Advantages of Open Source Software
In my last blog post, I discussed the pressures and complexities that are faced by businesses due to the use of closed source software and that the answer may lie in the use of Open Source Software (OSS). This in turn would raise the question of the other advantages and the disadvantages of using this type of software.
Below, I have entered the different advantages of using OSS:
As many open source software are free, there is a scope for huge cost savings. This reason is one of the most cited reasons for using OSS (mainly for those who only look at the money factor) though much more important reasons are given below. So I kept this as the first point to get it out of the way.
Each OSS, once it becomes popular, gets reviewed by hundreds if not thousands of people who suggest changes to the software. These changes once incorporated by the main developer (after reviewing the changes), will help to increase its quality. The bugs or defects in the program are quickly found out by the people who give feedback and mostly a fix is also suggested.
Also if there is any doubt about any backdoors being created by any agency, it is quite simple to check the source code for them unlike only depending on assurances from the vendors that their software does not contain any backdoors.
But what about security? If a software is kept open for anyone to look at it, will not a smart person be able to find a bug and easily exploit it? Fair point but in order to explain let me use a metaphor. Imagine two buildings; one which is hidden somewhere in a remote village and another which is kept right in the middle of a busy city. This being equivalent to a closed source (whose code is hidden) and an open source software (whose code is seen by all and sundry). Now it would seem that the house in the middle of the city would be easy to break into rather than the house in the remote village.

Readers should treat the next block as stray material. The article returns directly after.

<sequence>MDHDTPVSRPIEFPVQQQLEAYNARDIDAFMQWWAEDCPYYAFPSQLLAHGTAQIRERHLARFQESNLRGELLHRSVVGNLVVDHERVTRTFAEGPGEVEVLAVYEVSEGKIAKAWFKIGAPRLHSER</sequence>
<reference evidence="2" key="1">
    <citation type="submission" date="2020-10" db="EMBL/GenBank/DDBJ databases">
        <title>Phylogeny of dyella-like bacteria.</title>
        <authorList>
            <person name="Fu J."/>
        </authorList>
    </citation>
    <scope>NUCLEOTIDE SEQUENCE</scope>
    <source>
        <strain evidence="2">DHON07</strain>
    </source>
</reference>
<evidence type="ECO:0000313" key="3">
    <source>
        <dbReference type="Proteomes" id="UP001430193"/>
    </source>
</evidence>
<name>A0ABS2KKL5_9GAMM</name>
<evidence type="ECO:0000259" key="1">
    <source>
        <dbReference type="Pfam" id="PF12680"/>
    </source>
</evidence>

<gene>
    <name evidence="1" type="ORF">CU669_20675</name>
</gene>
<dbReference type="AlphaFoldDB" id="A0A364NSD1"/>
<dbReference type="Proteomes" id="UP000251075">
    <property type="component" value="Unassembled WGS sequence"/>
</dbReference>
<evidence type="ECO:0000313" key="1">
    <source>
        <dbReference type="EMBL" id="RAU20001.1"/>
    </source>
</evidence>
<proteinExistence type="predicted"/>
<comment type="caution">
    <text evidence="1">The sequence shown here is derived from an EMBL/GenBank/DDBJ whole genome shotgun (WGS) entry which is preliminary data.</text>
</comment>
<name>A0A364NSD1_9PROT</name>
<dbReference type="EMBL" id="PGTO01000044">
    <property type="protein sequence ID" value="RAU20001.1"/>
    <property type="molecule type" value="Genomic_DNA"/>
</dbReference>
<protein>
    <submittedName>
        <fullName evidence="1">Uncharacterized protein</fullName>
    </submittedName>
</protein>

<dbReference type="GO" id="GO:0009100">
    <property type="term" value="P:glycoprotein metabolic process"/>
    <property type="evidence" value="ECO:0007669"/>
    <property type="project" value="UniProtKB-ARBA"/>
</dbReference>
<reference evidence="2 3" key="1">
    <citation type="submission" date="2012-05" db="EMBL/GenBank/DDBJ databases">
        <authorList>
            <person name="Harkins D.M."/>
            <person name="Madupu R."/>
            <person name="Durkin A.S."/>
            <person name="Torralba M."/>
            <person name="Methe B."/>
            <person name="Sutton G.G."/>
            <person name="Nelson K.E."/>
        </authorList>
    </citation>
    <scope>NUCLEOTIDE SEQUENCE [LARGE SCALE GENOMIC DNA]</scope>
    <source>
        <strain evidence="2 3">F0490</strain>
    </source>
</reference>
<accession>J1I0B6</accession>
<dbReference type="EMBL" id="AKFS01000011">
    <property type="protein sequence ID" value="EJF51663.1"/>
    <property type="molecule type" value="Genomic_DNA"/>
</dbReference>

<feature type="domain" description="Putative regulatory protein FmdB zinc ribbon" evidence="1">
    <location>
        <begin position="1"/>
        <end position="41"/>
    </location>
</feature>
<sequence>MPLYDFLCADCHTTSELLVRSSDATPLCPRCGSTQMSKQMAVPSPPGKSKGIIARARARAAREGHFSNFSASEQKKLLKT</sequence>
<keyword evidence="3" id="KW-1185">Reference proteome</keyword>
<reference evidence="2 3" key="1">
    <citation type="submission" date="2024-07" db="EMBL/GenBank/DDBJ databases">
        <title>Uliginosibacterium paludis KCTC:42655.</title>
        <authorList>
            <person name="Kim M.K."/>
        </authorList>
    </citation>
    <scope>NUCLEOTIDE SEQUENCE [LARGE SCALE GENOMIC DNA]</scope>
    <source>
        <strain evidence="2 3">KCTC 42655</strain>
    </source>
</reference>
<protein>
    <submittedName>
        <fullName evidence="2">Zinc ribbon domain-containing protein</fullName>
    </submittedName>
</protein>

But one should also remember that people are basically honest and hence the majority, by the sheer strength of numbers would be able to find out the weak points and work to strengthen it. This would then make the house in the city something like a Fort with missiles and lasers to prevent any malicious activity while allowing all beneficial activities.
What about the house in the remote city? Well those who want to cause harm would just have to decode/understand the working of the source code (No small feat I agree, though from the evidence of the multiple viruses created, it is not an impossible one) and then find the weak points which can be used to break into the house.
To illustrate its effectiveness against attacks; Servers are mainly the target of multiple attacks and to reduce the quantity and severity of the attacks, the dominant operating systems among all servers are UNIX-like open source distributions, such as those based on Linux and FreeBSD. Hence if the computer experts use them to prevent any malicious activity and losses, its best to follow them in their practice.
Freedom to Customize
If any business would like to change a core feature of the operating system, it is easy to tweak it (For those who know how to program). In the case of closed proprietary systems, if you try to do so, prepare to look out for lawyers at your doorstep ready to sue you.
Responsibility to the world at large
Instead of having nice visions and clauses stating that the business is responsible to the world at large and then giving something like 2% of revenues as "Corporate Social Responsibility", if the business itself works towards increasing the information and tools open for anyone to use, it benefits not only itself but also everyone else. Hence all its effort goes towards improving the world at large while benefitting itself.